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Here is the news ...

Discussion in 'off topic' started by Still, Jul 11, 2019.

  1. Seeker_UK

    Seeker_UK Waiting for the streetcar..

    I like the project and I've had a quick read through the methodology. I can see that the y axis is the less subjective and probably the less controversial of the two.

    The bit I have trouble with is the objectivity of the x-axis. The author has done a lot to try and make it objective but if one of her metrics is comparison to position of known politicians, that is itself set by subjectivity and bias; it is unclear how that is compensated. I also couldn't see the makeup of her reviewers in terms of gender, age, socieconomic, political or geographical etc so, again, the idea of having assessment made on each piece by multiple readers is a practice but no evidence that they're a genuinely diverse set.

    I also couldn't find the phrase 'peer review' anywhere. Hopefully comments from site readers go some way to this but is on no way a perfect substitute.
     
    Still likes this.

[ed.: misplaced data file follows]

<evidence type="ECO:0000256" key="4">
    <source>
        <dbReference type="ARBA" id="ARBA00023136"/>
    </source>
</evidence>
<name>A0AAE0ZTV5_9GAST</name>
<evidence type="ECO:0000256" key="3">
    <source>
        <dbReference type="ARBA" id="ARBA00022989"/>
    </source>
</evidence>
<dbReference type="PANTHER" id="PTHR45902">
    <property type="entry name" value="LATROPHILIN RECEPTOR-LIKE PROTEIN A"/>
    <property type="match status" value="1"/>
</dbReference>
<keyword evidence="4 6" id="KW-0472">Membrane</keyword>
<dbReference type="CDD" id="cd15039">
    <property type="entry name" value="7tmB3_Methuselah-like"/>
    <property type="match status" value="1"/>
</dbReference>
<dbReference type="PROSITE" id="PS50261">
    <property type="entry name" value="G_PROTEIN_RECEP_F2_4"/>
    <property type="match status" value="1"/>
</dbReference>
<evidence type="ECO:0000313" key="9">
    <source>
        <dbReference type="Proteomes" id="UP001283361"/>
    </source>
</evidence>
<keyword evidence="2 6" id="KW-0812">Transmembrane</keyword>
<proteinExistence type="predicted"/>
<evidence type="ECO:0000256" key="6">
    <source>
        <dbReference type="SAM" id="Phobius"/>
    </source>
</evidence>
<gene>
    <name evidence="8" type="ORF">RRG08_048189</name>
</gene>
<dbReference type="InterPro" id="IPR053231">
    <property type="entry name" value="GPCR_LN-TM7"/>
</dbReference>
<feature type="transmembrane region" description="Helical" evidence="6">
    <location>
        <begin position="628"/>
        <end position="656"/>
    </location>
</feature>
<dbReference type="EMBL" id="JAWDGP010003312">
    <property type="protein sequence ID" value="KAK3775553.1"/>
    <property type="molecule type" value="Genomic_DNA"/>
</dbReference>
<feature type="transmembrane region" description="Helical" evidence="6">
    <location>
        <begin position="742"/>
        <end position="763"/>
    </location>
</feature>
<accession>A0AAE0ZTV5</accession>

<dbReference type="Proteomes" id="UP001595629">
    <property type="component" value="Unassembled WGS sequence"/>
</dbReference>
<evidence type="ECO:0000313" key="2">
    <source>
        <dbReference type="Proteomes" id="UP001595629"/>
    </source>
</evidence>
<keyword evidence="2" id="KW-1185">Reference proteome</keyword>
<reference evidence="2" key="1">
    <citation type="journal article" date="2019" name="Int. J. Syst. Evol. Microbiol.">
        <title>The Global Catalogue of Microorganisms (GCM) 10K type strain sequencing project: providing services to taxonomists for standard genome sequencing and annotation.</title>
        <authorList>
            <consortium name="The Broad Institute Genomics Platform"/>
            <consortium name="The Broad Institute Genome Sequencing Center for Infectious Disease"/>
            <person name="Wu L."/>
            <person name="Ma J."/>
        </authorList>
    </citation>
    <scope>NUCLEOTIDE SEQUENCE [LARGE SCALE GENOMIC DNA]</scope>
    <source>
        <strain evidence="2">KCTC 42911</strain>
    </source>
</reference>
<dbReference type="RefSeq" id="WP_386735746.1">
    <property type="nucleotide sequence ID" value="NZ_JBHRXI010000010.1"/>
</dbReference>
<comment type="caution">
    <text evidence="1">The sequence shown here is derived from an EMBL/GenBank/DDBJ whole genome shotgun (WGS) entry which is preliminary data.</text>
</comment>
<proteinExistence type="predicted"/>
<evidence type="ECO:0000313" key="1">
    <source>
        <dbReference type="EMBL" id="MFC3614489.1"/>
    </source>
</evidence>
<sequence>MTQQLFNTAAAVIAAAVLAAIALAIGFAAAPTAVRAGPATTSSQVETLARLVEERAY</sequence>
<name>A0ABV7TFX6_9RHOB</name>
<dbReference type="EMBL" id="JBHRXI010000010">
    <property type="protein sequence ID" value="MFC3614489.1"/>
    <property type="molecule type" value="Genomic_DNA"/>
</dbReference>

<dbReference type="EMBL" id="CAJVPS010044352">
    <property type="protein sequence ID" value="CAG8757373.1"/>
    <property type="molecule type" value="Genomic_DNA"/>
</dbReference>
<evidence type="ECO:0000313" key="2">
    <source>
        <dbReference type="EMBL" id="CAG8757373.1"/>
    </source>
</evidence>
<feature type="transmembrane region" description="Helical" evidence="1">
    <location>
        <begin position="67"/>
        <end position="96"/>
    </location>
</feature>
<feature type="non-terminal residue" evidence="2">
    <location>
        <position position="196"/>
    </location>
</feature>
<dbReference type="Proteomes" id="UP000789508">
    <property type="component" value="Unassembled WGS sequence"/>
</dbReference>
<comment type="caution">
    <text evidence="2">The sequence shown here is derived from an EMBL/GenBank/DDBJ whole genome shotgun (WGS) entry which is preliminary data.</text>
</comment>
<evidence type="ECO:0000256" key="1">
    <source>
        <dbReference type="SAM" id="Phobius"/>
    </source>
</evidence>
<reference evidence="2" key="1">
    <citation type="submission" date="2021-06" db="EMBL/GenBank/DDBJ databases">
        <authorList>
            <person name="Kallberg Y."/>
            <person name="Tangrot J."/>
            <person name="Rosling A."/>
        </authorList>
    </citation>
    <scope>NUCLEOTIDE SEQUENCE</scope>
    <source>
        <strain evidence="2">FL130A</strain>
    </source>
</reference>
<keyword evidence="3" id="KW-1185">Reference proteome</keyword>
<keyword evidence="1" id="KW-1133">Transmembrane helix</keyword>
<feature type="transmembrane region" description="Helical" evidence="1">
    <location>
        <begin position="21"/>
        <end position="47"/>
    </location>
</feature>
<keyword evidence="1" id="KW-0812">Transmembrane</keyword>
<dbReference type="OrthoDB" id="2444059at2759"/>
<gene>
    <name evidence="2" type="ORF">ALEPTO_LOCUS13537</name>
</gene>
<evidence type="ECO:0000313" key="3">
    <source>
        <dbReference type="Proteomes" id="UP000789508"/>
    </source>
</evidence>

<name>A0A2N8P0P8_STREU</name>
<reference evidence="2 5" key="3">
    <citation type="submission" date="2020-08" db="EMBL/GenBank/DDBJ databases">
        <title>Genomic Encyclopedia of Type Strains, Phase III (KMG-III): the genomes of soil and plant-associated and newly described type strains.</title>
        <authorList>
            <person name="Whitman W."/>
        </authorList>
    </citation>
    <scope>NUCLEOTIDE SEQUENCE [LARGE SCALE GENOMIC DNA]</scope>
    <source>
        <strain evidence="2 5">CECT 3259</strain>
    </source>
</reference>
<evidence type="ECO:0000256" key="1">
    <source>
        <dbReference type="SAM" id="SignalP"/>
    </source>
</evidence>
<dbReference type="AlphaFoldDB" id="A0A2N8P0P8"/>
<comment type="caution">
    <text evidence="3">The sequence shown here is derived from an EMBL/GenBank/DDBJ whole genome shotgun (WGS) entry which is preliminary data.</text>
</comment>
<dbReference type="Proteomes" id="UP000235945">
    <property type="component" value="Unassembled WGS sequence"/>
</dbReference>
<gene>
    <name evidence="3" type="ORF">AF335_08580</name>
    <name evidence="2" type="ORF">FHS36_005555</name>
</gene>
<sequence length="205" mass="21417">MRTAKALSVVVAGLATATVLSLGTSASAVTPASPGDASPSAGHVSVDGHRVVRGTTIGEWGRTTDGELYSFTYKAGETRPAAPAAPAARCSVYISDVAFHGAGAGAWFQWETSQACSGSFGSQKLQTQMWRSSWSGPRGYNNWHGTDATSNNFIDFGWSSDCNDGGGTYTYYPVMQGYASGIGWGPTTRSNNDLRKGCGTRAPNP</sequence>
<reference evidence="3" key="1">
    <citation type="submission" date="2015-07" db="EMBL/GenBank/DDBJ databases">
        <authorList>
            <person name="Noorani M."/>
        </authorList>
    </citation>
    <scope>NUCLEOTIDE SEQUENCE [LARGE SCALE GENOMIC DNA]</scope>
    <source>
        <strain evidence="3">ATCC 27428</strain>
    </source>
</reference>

2. Still

    Still he said his naim was ralph

    I heartily agree Seeker, and apologise b/c didn't mean to suggest it is anything like perfect.
    But iiuc it is a useful tool re: the mission to comprehend wtf is going on.
     
  3. Seeker_UK

    Seeker_UK Waiting for the streetcar..

    It's a method that has huge merit - I wholeheartedly support anything that tries to add a voice of reason and sanity into the debate.

    In the world of human sciences, nothing's perfect but a few tweaks to reduce the risk of anyone claiming it has not done enough to compensate for bias / partisanship.
     
    Still likes this.
  4. richgilb

    richgilb Admonishtrator

    Hmm, well for me I only really bother with The I and the BBC. Admittedly the I is different to the Independent

    I am fairly sure The I is well regarded, if the Independent is less so these days.
     
  5. richgilb

    richgilb Admonishtrator

    Whatever.
     
  6. richgilb

    richgilb Admonishtrator

    See #25
     
  7. Still

    Still he said his naim was ralph

    A sources of information related epiphany is *that* close.
     
  8. Joe Hutch

    Joe Hutch Mate of the bloke

    And where's the Sunday Post? An unbiased source (of folksy humour and advice on where to source tartan wool) if ever I saw one, yet completely neglected by these so-called 'experts'! Crivvens, and help ma boab!
     
  9. Still

    Still he said his naim was ralph

    Presumably the Sunday Post is currently in your magazine rack.
     
  10. Joe Hutch

    Joe Hutch Mate of the bloke

    Aye, along with my collection of People's Friend.
     
    cctaylor likes this.
  11. Still

    Still he said his naim was ralph

    I have always admired you for being an ally to feminists.
     
  12. Seanm

    Seanm pfm Member